Our building

Opened in 1963 and widely regarded as one of the most architecturally important buildings of its era, the Engineering Building at Leicester is utterly distinctive. It stands out among the older and new parts of campus, forming (with the Attenborough Tower and the Charles Wilson Building) one third of the architectural triptych that defines the University’s silhouette.

The University of Leicester Engineering building

In this film, architect Alan Berman tell us how the building was designed by engineers, for engineers, and talks about the functionality of the building.

Between them, architects James Gowan and James Stirling, plus engineer Frank Newby, created a unique piece of modern architecture designed around both the specific needs of the Engineering Department and the particular corner of the campus available.

Atop the two cantilevered lecture theatres sit two joined towers containing labs and offices, their design inspired by the superstructure of an aircraft carrier. The rippling ‘waves’ of the two large glass roofs, angled at 45 degrees to the towers, face north to provide illumination without direct sunlight (which could affect delicate instruments).

There are actually two types of glass in the roof: translucent ply-glass with an inner layer of fibreglass, and opaque glass coated with aluminium. The distinction between the two only becomes noticeable at night when the building is illuminated.

The building’s walls are constructed of red Accrington brick and red Dutch tiles. Atop the taller tower is a water tank to provide hydraulic pressure, while the corner of the shorter tower is cambered to avoid overhanging part of Victoria Park. Within the ground floor workshop space, which is partitionable to provide flexibility, the floor is a series of concrete slabs that can be removed to provide foundations for machinery as required.

Visually stunning it may be, practical too, but the complexity of its design makes the Engineering Building very difficult (and hence expensive) to keep in good repair, a situation exacerbated by the restrictions of its Grade II* listing. Major work was carried out in 1988 and 1999 and 2015-7.

Timeline of significant events

1957 - James Gowan and James Stirling are commissioned to design the University of Leicester’s new Engineering Building.

engineering building under construction1960 -The firm of Felix Samuely and Partners begin construction on the building under the leadership of chief engineer Frank Newby.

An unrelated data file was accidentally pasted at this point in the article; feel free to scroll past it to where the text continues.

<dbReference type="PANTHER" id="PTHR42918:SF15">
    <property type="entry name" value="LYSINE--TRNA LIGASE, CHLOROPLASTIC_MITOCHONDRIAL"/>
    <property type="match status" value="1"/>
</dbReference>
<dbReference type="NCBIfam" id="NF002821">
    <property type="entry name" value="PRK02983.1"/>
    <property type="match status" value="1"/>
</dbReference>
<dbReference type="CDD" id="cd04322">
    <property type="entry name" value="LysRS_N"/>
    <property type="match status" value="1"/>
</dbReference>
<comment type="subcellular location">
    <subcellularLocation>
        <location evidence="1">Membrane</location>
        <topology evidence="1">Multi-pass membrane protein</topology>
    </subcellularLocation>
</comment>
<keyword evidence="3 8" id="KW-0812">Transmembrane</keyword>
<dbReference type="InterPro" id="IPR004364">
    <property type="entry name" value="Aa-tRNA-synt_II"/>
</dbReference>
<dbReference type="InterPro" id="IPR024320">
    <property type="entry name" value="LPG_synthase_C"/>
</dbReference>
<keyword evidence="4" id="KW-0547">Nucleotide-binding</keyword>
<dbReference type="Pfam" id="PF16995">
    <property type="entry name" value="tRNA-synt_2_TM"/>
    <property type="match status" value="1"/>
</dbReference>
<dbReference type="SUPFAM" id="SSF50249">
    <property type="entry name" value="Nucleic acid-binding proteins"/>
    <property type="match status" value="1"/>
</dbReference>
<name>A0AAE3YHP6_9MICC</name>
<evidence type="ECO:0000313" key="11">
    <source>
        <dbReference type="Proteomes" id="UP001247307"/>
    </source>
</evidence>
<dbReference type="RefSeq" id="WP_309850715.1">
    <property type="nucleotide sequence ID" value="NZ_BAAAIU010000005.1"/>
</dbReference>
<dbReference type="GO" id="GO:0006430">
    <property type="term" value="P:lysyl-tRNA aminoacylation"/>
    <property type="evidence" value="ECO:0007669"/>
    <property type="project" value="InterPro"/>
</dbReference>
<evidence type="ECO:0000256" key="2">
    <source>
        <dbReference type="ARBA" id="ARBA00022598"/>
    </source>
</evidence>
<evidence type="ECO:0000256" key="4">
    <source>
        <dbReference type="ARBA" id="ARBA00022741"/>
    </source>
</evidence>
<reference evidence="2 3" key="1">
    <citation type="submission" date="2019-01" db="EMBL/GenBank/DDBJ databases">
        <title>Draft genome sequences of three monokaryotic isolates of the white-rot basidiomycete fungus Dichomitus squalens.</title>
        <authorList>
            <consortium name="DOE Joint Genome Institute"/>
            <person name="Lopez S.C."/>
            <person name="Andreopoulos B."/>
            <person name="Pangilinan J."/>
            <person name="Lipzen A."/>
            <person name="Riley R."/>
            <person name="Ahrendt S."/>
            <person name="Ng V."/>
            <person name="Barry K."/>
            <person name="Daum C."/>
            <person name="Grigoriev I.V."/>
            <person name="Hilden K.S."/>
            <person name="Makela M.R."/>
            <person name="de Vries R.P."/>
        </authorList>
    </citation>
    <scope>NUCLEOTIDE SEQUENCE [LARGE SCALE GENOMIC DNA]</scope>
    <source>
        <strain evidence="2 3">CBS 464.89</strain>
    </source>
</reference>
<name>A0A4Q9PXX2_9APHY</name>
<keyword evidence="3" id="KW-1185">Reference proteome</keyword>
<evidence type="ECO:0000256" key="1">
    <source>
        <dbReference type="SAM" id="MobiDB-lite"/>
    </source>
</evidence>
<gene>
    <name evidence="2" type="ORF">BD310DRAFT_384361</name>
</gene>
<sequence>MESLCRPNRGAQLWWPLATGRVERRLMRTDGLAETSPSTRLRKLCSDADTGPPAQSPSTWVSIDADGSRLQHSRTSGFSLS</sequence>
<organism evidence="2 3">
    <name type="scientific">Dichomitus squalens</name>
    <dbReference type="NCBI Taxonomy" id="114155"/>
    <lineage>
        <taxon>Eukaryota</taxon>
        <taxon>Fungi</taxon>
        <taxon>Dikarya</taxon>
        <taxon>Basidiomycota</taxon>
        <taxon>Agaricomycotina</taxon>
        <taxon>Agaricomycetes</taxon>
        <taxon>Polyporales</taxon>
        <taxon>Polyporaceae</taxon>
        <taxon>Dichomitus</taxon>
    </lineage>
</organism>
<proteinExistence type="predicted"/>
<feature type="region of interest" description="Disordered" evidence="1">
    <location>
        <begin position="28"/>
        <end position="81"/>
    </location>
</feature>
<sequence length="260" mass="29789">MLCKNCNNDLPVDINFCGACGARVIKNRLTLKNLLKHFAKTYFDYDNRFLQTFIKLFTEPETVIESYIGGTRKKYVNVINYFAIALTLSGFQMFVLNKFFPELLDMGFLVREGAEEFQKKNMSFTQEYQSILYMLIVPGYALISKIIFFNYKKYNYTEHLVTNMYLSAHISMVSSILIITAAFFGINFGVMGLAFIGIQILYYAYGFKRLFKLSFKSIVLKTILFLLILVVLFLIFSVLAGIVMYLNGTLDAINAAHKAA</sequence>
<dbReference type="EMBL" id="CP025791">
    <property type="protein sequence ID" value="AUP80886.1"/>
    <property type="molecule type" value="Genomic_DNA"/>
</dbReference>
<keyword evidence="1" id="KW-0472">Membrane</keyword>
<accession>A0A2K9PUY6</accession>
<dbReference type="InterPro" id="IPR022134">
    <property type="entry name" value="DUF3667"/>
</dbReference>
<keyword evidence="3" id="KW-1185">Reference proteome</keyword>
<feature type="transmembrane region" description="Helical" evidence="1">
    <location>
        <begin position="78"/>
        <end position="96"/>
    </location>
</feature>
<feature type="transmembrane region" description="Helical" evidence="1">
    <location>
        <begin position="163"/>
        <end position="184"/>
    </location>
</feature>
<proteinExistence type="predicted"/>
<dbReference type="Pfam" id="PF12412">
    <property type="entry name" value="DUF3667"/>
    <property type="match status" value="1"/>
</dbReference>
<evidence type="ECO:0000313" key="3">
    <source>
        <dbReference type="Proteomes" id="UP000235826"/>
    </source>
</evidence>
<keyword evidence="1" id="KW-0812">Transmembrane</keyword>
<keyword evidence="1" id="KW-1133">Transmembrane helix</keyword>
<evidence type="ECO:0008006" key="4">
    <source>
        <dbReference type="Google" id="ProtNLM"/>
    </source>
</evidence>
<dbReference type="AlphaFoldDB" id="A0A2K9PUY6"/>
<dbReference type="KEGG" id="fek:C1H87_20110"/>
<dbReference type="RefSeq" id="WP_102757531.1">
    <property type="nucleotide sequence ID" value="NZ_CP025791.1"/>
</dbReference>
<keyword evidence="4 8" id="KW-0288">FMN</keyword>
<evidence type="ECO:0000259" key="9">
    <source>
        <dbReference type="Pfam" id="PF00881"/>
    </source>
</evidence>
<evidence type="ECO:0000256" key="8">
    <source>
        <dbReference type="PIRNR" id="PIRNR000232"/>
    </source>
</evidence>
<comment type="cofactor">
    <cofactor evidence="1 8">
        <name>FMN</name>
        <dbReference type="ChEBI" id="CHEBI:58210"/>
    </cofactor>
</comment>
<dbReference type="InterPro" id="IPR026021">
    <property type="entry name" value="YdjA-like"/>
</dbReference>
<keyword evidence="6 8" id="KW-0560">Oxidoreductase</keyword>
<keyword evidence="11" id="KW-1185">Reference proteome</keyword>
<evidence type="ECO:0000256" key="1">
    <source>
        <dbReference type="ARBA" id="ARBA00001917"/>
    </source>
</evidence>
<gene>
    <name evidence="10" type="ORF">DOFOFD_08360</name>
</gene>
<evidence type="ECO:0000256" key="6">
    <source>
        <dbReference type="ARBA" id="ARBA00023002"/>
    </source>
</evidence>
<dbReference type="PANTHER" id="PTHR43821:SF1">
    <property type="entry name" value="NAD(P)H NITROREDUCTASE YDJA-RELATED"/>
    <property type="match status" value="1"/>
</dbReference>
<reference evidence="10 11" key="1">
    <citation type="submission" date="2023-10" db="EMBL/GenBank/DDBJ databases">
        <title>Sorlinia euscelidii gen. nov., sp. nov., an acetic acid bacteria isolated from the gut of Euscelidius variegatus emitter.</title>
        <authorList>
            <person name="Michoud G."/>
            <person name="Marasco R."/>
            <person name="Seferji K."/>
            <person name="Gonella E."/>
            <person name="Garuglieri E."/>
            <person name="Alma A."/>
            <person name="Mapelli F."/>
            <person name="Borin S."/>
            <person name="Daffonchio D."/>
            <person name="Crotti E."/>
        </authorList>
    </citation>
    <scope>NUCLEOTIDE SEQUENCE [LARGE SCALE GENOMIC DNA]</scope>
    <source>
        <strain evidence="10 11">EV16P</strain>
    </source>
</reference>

1963 - Construction is completed. Staff and students move in.

1964 -The Leicester Engineering Building tops a poll in The Architects Journal to find the best building of the past ten years.

1965 -Stirling and Gowan receive the prestigious Reynolds Award from the American Institute of Architects for their work on the Engineering Building.

engineering building found on postage stamp1971 -The building is featured on a postage stamp, part of a series depicting university buildings.

The same year, the first book-length work on the building is published - in Japan (text by Kiyonori Kikutake, photographs by Yukio Futagawa).

1988 - After 25 years, the glass in the main tower is replaced.

1993 - The Department of Heritage grants the building Grade II* listed status.

1999 - Major internal work to bring the building up to required fire safety standards; also improvements to the very limited disability access.

2000 - Phaidon Press publish John McKean's monograph on the building as part of their 'Architecture in Detail' series.

2009 -The building hosts a conference on 'Stirling's Red Buildings' organised by the 20th Century Society.

2010 -Frances Lincoln publishes 'Jim Stirling and the Red Trilogy: Three Radical Buildings', a collection of essays edited by Alan Berman.

2011 - The University announces plans to extensively refurbish the Engineering Building, including replacement of the glass workshop roof.

refurbishment of the engineering roof2015 - Work starts on the massive refurbishment. The building was named as one of the UK's top 10 post war buildings by Elain Harwood of Historic England.

2017 - Work completed and new roof revealed in February.